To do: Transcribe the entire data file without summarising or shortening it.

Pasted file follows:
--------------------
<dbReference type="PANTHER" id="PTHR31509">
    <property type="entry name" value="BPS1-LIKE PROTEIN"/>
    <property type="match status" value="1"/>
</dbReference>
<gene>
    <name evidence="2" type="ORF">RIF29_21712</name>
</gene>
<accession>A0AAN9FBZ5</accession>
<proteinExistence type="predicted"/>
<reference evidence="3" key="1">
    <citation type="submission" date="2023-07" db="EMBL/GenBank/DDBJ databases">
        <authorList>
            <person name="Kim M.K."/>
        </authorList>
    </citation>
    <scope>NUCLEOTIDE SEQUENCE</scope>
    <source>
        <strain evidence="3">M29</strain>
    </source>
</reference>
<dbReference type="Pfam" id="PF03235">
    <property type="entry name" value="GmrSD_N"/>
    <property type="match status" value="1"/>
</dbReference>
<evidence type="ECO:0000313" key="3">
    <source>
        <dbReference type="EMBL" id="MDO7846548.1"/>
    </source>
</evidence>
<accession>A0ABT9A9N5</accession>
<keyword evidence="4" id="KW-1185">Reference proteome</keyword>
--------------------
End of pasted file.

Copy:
<dbReference type="PANTHER" id="PTHR31509">
    <property type="entry name" value="BPS1-LIKE PROTEIN"/>
    <property type="match status" value="1"/>
</dbReference>
<gene>
    <name evidence="2" type="ORF">RIF29_21712</name>
</gene>
<accession>A0AAN9FBZ5</accession>
<proteinExistence type="predicted"/>
<reference evidence="3" key="1">
    <citation type="submission" date="2023-07" db="EMBL/GenBank/DDBJ databases">
        <authorList>
            <person name="Kim M.K."/>
        </authorList>
    </citation>
    <scope>NUCLEOTIDE SEQUENCE</scope>
    <source>
        <strain evidence="3">M29</strain>
    </source>
</reference>
<dbReference type="Pfam" id="PF03235">
    <property type="entry name" value="GmrSD_N"/>
    <property type="match status" value="1"/>
</dbReference>
<evidence type="ECO:0000313" key="3">
    <source>
        <dbReference type="EMBL" id="MDO7846548.1"/>
    </source>
</evidence>
<accession>A0ABT9A9N5</accession>
<keyword evidence="4" id="KW-1185">Reference proteome</keyword>